But Why?

Jason Mitchell
Computer Information Technology

When my daughters were three years old, no matter what I said it was always followed with a question of Why?  As a parent, I would do my due diligence and answer the best I could.  This was followed up with additional “but whys”.  I would explain further until I reached the exhaustive point of “because I said so” or “because that’s the way it is”.   I teach in a very specialized field and as a teacher, I expect the Why’s, and even the “but whys”.  Heck, in my line of work it is expected and respected.

A bit of background on myself, by trade I am a cybersecurity expert. I prefer penetration testing which includes hacking into networks by exploiting vulnerabilities. One of the best attributes a penetration tester is asking questions; Why does the computer respond in the way that it does?  What if I do something not expected? In the classroom, I help those discover the questions and seek out answers.  Most of my students are curious types. In Spring 2019, I met my match. We will call him Nick. Nick lived and breathed Cybersecurity. He probably knew enough to teach the class; he just lacked the nuances needed to pass the industry certification. Nick’s curiosity got the best of him and he had a habit of always talking over the lecture, asking Whys and But Whys and dissecting every little bit of information.  Twenty-minute lectures would go on for an hour.  My normal answering tactics I learned as a parent does not transfer well to students.  Saying “because that’s that way it is” doesn’t work.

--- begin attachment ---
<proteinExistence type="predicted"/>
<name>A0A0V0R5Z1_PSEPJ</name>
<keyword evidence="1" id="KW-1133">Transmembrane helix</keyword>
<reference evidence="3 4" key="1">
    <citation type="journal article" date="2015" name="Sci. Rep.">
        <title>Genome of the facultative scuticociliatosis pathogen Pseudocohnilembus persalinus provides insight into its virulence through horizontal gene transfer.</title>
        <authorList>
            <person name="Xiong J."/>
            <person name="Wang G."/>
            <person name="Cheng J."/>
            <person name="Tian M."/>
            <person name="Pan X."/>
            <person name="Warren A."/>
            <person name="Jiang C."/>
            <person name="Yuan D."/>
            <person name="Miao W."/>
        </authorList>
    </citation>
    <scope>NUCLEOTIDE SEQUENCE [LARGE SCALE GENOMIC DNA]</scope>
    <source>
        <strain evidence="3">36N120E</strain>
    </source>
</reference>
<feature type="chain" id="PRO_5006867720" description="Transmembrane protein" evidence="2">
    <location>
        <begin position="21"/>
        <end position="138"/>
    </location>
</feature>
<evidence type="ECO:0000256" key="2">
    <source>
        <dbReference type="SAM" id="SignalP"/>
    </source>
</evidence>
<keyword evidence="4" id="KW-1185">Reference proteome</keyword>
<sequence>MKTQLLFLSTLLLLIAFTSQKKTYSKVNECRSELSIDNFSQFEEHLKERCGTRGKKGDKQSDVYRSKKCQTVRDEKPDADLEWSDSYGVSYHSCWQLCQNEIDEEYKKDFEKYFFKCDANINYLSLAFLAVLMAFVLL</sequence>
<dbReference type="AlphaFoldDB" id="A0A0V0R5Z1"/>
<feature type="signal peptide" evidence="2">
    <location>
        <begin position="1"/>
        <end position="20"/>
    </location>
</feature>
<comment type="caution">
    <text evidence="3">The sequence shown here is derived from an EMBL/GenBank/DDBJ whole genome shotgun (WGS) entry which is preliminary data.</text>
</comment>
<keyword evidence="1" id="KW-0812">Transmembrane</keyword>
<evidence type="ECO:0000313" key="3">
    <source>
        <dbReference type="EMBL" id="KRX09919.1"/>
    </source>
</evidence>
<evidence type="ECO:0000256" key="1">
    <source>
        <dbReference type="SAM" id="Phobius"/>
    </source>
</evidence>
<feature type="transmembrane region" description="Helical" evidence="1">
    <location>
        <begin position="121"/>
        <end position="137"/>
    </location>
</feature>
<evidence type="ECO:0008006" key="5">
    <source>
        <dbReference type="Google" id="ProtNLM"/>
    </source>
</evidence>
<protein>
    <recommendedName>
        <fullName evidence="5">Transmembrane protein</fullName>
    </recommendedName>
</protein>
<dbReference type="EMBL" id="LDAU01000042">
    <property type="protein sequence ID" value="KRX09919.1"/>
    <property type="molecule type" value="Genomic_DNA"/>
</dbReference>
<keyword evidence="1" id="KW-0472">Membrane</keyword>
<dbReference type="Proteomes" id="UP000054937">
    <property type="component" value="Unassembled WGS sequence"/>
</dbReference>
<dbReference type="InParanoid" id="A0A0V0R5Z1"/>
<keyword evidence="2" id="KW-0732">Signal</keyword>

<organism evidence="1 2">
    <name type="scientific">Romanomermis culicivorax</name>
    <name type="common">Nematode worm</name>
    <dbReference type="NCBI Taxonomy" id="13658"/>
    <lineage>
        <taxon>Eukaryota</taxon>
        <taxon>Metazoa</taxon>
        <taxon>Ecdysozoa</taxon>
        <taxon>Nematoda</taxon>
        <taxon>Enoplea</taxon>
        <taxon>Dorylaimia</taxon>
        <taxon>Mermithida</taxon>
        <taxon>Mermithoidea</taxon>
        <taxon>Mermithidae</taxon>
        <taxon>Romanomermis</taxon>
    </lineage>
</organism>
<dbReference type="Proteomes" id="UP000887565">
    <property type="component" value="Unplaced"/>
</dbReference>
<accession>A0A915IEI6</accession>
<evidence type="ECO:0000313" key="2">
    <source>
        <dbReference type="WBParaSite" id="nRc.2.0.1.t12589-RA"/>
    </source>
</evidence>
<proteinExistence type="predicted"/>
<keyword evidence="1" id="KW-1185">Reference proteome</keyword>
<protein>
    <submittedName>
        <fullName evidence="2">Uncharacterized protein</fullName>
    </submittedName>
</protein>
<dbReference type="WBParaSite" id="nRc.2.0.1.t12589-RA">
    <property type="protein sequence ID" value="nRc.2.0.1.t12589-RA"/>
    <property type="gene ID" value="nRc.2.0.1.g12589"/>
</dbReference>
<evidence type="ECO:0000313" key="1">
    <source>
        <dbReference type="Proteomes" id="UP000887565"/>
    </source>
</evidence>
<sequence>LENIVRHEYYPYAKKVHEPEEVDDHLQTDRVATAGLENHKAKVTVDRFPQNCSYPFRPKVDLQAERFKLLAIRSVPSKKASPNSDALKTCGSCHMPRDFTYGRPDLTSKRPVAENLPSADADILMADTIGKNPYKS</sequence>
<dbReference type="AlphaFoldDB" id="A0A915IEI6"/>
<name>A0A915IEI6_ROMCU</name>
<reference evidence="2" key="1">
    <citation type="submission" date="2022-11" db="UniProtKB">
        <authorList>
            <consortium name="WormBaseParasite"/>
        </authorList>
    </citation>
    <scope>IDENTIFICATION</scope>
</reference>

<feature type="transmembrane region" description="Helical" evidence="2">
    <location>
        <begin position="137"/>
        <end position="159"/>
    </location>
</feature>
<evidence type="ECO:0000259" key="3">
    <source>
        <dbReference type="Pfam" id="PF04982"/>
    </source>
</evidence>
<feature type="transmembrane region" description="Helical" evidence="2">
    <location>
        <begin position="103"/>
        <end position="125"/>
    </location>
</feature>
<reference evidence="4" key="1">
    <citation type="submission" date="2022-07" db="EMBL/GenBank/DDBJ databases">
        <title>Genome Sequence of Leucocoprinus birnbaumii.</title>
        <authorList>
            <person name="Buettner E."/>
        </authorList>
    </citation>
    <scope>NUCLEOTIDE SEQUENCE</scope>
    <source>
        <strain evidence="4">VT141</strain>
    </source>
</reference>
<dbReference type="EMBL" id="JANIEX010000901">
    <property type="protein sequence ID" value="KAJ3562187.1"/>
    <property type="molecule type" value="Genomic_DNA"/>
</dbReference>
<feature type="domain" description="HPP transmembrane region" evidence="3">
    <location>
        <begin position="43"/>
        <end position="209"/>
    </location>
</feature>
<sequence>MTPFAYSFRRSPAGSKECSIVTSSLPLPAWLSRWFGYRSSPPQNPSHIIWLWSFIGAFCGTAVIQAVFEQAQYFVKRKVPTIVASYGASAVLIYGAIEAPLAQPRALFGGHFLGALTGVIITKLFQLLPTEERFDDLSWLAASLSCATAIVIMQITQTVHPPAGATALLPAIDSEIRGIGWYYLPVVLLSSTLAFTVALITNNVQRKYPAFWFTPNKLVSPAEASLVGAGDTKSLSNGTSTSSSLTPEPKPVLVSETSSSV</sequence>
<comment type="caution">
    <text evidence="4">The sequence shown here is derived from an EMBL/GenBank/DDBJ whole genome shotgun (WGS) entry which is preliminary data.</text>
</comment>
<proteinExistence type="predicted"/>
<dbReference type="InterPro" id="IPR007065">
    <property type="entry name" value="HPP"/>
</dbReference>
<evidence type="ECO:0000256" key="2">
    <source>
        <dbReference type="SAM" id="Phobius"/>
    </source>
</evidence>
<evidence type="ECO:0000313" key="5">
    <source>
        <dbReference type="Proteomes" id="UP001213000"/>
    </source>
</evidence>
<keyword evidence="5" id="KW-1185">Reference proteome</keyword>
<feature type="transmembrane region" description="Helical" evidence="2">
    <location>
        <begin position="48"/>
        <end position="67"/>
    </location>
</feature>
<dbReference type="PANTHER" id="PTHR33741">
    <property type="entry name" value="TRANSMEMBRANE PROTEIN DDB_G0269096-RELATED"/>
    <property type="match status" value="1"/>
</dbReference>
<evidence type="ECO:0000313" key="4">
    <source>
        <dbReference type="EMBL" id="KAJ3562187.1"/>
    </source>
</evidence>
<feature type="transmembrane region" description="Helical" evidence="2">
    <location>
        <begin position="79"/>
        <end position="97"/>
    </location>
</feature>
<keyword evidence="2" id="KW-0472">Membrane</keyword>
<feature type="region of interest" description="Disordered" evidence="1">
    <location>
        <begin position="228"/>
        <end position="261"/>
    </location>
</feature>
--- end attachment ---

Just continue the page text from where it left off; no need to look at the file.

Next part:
I took a weekend and wrote down strategies to “take back” the classroom to satiate Nick and keep us on schedule. I first started with my lesson plan and crafted more thought out lectures and labs.  I spent hours thinking about what questions he might ask and writing the answers.  I also built discussion forums that had open-source education resources and the ability to post questions. Lectures still took longer, but it cut down on the number of side questions. If in-class questions required more discussion, I moved it to the online forum.  Mid-term assessments showed an improvement over previous semesters. Nick “forced” me to be a better teacher and improve upon my approaches to learning.  I will always think of him when I hear “why”?